The flight of Galilee's golden goose

ENGINEERING circles are concerned that Australian mining professionals will miss out if the multibillion-dollar crop of Galilee Basin coal projects are designed overseas.
The flight of Galilee's golden goose The flight of Galilee's golden goose The flight of Galilee's golden goose The flight of Galilee's golden goose The flight of Galilee's golden goose

The Galilee Basin.

Blair Price

The recent federal environmental approval for Indian conglomerate Adani Group’s $16.5 billion Carmichael mine and rail project in this region is expected to create 6000 jobs but it is not being welcomed by all industry professionals.

Unemployed structural designer Chris Gifford, who had highly sought-after skills during the coal boom years, told the ABC that many skilled workers feared the Galilee Basin projects would be designed overseas.

“I’m not confident we're going to see many jobs,” he reportedly said.

"Brisbane was quite vibrant with mining work until the end of 2012."

Gifford revealed he was out of work since the coal industry slowed down.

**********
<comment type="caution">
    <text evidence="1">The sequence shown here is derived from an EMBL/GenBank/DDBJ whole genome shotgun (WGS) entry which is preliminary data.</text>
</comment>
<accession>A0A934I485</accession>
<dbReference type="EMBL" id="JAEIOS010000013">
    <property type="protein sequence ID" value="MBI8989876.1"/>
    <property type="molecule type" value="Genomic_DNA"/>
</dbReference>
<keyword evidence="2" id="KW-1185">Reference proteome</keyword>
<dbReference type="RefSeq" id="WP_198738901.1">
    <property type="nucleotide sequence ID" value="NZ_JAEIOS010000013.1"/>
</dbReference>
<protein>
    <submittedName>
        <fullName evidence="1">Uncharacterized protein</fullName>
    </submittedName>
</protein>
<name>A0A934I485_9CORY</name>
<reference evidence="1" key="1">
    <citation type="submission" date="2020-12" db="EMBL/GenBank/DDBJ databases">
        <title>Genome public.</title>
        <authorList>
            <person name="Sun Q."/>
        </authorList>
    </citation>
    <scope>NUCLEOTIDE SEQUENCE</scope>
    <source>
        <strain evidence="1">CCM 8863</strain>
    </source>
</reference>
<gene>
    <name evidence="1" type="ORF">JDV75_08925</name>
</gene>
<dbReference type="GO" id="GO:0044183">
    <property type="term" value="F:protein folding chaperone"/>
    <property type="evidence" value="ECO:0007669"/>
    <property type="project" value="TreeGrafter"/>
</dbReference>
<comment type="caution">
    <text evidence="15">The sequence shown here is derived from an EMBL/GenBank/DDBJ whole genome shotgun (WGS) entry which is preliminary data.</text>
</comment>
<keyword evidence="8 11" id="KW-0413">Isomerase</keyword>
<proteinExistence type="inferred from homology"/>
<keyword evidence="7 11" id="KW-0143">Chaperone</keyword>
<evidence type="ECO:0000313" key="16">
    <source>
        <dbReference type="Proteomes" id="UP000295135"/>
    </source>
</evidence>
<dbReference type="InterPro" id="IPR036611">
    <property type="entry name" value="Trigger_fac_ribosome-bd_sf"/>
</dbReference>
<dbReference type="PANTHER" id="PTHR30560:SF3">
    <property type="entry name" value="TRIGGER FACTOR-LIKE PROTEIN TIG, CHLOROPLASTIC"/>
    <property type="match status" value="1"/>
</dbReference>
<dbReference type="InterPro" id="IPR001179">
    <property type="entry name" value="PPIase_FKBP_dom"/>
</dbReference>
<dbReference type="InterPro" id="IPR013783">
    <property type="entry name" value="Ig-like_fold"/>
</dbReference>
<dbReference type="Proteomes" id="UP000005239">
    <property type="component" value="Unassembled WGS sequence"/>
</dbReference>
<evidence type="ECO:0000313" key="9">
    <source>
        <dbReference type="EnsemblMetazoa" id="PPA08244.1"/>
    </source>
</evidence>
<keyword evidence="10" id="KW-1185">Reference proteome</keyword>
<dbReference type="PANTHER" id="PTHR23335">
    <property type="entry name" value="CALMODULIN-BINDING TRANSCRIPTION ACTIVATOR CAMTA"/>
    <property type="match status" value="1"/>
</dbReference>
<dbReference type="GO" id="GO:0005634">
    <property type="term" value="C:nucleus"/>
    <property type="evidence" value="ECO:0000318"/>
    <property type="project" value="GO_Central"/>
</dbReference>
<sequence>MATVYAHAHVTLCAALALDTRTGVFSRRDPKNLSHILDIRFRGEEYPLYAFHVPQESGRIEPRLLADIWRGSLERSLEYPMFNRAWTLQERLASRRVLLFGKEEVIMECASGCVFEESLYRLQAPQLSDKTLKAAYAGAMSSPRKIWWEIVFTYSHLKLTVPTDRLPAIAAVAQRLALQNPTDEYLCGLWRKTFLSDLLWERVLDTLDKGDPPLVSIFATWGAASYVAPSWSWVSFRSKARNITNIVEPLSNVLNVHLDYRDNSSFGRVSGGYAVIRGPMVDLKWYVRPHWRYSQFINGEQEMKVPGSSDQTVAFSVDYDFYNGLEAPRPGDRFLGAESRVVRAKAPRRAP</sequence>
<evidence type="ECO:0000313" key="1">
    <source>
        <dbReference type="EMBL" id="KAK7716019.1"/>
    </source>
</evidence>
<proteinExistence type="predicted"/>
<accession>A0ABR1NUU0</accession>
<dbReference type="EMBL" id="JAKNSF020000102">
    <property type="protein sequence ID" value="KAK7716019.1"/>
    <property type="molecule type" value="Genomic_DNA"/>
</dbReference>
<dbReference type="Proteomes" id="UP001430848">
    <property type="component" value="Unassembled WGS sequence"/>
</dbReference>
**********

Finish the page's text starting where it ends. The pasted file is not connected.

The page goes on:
"Engineering houses in Brisbane have shut down," he said.

Association of Mining and Exploration Companies national policy manager Graham Short reportedly said that specialised miner workers were facing a growing unemployment problem.

"There's been ongoing concerns within the professional sector working with the mining industry," he told ABC.

"We've certainly had feedback from geologists that are unemployed," he said.

Chinese and Indian investment into large scale Galilee Basin projects has probably compounded fears that engineering-related jobs could go offshore – with both these countries having bigger and less expensive recruitment pools of engineers than Australia.

Indian conglomerate GVK’s joint venture with Hancock Coal has more than $10 billion of capital expenditure planned across the Kevin’s Corner project, Alpha and expansion option Alpha West projects in the Galilee Basin.

When combined, GVK Hancock’s three projects could create one of the largest coal mining operations in the world, holding total resources of 8 billion tonnes and peak capacity of about 80 million tonnes per annum.

Waratah Coal, led by Federal MP and entrepreneur Clive Palmer, has the vast $6.4 billion China First coal project in the region which has considerable Chinese backing.

Other big Galilee Basin coal projects include AMCI and Bandanna Energy’s South Galilee project and Vale’s Degulla project – although the Brazilian miner reportedly had this project on the market in mid-2013.